- Associated Press - Saturday, October 11, 2014

WINONA, Minn. (AP) - Brice Wilkinson lives the life of an “impeccable warrior.”

Most know the 80-year-old Wilkinson, with his snow-white beard and purple bandanna seemingly perpetually tied around his head, from his days as a sports announcer at Winona State University. Others recall him as a beloved professor and intellectual. Others yet have come to call Brice a master of tai chi, the ancient martial art.

In one capacity or another, Wilkinson has served the Winona community for nearly 50 years, the Winona Daily News reported (https://bit.ly/1rGEXA0 ). Beneath his eccentric exterior is a man who’s experienced both life’s greatest triumphs and its cruelest tragedies.

Wilkinson is a Colorado native, though he spent a large part of his childhood in Maine. When his parents divorced, he was sent to live with his grandma back in Colorado to finish out high school. When he was 15 he developed a talent for wrestling, a sport that helped instill in him important values.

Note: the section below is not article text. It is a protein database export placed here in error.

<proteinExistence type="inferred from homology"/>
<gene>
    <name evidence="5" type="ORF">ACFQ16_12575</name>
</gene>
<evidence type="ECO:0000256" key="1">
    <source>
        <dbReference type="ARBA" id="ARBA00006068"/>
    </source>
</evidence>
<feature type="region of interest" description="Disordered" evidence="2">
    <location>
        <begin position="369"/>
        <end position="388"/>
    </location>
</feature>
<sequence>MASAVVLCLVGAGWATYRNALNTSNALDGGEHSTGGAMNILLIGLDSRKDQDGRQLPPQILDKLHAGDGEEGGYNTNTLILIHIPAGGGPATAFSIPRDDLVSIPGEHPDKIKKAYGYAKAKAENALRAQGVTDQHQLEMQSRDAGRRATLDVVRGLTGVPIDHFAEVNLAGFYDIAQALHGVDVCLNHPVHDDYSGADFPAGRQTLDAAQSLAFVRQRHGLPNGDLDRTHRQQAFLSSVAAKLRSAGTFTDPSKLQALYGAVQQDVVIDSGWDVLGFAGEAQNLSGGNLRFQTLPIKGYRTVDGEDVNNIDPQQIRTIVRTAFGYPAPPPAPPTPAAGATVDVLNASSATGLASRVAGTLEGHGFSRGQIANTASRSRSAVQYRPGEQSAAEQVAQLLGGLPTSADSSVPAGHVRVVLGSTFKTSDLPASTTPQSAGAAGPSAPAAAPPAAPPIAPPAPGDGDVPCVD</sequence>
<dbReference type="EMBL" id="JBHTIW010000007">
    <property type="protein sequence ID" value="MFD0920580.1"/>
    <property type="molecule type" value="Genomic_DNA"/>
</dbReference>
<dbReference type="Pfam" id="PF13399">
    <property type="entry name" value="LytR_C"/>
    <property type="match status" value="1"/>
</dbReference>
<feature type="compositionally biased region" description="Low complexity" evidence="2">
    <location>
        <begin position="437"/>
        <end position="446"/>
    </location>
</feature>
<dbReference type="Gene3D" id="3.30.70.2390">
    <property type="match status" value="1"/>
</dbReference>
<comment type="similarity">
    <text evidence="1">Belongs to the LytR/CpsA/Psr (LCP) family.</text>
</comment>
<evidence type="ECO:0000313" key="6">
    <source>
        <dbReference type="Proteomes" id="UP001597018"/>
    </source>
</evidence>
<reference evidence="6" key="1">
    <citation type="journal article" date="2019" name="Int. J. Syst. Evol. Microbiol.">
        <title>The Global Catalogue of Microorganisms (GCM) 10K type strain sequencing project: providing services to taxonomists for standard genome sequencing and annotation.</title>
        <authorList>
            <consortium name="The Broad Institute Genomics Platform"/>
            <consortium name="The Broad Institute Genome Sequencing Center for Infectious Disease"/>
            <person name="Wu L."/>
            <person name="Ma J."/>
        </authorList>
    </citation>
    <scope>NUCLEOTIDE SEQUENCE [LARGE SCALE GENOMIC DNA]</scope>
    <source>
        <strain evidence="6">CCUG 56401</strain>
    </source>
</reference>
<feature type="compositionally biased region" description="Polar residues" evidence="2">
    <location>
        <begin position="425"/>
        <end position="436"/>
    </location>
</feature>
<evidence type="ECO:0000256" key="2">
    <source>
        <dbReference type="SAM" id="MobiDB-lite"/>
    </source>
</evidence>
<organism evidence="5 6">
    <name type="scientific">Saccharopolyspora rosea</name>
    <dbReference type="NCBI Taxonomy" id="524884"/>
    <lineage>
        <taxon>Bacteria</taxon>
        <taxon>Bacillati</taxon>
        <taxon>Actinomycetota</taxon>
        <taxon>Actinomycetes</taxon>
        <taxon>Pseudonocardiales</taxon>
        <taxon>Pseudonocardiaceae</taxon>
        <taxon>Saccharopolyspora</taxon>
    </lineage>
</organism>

“Wrestling got me started and taught me about controlled violence with the highest philosophy of discipline and respect,” he said.

After high school, Wilkinson joined the Air Force. He was stationed in Japan as a Morse code radio operator, where he graduated with proficiency. It was there that he discovered Judo - a Japanese martial art that literally translates to “the gentle way,” relying on giving way to the force of your opponent. There was something about the aggression and intensity of the sport - how it pushes you to the limit mentally, how it is violent and yet not lethal - that appealed to him.

“I always loved controlled violence,” Wilkinson said. “I like to have rules that prevent people from getting injured. You can’t play it with weapons flashing all around.”